Wednesday, May 27, 2009

Mangos, papayas star in a variety of dishes

Excerpts from a 5/27/09 article in the Galveston County Daily News by Bernice Torregrossa

Not long ago, mangos and papayas were rare treats, something fondly remembered from tropical vacations. Now, mangos and papayas are encountered in the produce section of virtually every grocery store. Here, as in many of the warm parts of the world, they’ve become sort of a more-portable snow cone, cooling and sticky-sweet.

Papayas originated in Central America, where Christopher Columbus recorded his enthusiasm for them, calling them “the fruit of the angels.” Spanish and Portuguese explorers took them from the Americas to many of the other territories they visited, including India, the Philippines and parts of Africa.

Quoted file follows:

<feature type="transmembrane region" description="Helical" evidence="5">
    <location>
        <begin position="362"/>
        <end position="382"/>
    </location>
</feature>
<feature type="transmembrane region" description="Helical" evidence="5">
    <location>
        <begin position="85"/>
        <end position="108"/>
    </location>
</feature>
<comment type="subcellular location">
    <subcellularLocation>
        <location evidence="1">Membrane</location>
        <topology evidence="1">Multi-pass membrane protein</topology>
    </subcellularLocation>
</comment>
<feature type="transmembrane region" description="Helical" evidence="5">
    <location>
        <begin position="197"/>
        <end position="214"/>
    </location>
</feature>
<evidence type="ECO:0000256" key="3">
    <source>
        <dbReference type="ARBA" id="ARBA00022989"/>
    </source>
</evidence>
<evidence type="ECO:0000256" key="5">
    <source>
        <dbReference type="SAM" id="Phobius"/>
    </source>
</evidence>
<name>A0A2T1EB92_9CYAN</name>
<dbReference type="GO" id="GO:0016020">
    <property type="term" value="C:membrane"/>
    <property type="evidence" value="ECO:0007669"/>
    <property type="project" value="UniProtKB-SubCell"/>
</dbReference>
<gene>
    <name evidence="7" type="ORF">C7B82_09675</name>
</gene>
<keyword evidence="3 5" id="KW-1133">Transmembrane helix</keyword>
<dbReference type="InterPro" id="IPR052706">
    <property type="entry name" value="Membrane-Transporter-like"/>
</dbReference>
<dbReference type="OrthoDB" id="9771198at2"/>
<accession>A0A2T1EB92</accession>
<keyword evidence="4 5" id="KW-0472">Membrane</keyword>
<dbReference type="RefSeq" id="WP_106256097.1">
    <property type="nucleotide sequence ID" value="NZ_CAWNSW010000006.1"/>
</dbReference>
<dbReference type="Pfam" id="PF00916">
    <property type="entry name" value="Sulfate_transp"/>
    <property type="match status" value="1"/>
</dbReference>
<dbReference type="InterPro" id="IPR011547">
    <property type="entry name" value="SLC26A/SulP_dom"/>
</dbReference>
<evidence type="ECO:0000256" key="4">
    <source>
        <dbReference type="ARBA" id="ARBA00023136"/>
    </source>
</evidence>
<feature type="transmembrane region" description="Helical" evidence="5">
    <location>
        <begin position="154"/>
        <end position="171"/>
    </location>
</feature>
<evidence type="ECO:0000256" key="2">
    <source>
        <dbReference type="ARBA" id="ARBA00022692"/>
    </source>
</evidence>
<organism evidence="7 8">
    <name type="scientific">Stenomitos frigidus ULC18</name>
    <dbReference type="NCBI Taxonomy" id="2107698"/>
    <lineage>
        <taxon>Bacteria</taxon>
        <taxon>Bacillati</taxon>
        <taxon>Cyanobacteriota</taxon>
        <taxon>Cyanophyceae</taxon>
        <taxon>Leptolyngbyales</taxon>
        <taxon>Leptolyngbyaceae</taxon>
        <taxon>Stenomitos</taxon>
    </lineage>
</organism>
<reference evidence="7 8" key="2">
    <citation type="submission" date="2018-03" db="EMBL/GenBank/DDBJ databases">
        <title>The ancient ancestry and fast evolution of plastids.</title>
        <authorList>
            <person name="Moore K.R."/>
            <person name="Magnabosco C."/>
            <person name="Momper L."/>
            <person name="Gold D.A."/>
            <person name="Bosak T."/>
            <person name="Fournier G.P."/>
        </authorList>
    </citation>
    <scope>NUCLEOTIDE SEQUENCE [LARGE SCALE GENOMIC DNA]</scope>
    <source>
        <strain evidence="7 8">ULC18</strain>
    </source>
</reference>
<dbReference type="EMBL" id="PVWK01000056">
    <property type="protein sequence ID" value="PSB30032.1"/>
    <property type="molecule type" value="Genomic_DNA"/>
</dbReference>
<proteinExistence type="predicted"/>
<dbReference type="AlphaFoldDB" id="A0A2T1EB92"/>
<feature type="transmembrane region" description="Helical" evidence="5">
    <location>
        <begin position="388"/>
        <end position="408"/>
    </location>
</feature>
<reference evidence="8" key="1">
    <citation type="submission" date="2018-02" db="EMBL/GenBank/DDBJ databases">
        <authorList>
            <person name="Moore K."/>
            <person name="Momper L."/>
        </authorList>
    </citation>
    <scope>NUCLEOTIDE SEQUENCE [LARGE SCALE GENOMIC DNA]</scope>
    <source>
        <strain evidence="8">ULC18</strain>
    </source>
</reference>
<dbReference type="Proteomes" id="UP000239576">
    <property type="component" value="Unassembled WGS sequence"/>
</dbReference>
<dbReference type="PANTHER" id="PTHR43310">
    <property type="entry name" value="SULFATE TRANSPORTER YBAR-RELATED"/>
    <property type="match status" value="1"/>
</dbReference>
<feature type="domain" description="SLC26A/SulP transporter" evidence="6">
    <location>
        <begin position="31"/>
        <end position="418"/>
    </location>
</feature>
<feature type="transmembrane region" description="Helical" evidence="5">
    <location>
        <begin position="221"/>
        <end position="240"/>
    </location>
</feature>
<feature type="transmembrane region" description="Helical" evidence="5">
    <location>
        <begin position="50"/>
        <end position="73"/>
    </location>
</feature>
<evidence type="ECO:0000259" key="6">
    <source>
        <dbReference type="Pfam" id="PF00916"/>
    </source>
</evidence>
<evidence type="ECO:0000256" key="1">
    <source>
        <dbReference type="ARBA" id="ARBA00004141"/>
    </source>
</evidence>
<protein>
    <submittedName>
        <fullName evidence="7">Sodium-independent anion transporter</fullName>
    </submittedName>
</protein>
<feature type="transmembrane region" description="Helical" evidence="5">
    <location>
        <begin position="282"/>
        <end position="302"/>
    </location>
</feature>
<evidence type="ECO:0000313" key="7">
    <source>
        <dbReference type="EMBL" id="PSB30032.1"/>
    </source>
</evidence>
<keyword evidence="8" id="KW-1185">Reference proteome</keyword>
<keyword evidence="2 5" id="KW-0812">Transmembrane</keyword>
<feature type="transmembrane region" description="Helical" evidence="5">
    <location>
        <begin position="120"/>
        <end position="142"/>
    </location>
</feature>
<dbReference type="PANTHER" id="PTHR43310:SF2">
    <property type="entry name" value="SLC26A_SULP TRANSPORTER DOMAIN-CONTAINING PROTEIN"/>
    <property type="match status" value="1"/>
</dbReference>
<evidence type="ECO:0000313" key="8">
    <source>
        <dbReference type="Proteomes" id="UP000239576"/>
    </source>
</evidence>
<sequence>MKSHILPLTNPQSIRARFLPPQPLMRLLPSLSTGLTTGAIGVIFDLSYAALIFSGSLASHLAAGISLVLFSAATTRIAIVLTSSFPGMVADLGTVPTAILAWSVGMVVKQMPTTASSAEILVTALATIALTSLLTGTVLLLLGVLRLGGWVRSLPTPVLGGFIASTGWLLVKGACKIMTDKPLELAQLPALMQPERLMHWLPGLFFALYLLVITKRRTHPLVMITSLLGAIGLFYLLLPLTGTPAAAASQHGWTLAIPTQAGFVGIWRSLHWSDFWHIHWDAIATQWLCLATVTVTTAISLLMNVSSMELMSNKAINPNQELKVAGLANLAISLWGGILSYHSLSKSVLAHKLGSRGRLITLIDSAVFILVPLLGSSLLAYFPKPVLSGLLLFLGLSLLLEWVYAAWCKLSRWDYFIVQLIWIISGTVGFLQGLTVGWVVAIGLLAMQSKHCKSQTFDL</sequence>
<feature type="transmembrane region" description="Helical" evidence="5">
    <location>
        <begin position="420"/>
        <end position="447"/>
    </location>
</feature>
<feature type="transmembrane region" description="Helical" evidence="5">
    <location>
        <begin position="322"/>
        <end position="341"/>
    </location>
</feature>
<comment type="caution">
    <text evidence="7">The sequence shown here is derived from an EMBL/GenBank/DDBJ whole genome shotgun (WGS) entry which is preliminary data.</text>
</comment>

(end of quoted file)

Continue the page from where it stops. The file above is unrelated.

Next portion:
Like melons, papayas are generally used raw, either eaten alone or chopped in a fruit salad. They also are a frequent ingredient in fruit smoothies, where they add a big boost of vitamin C and antioxidants.

When mixed with other fruit, it’s best to make papayas a last-minute addition, because they contain papain, an enzyme best known for its role as a meat tenderizer. While this makes papaya an excellent addition to marinades, the enzyme does much the same thing on other fruits, and can make them mushy after a while.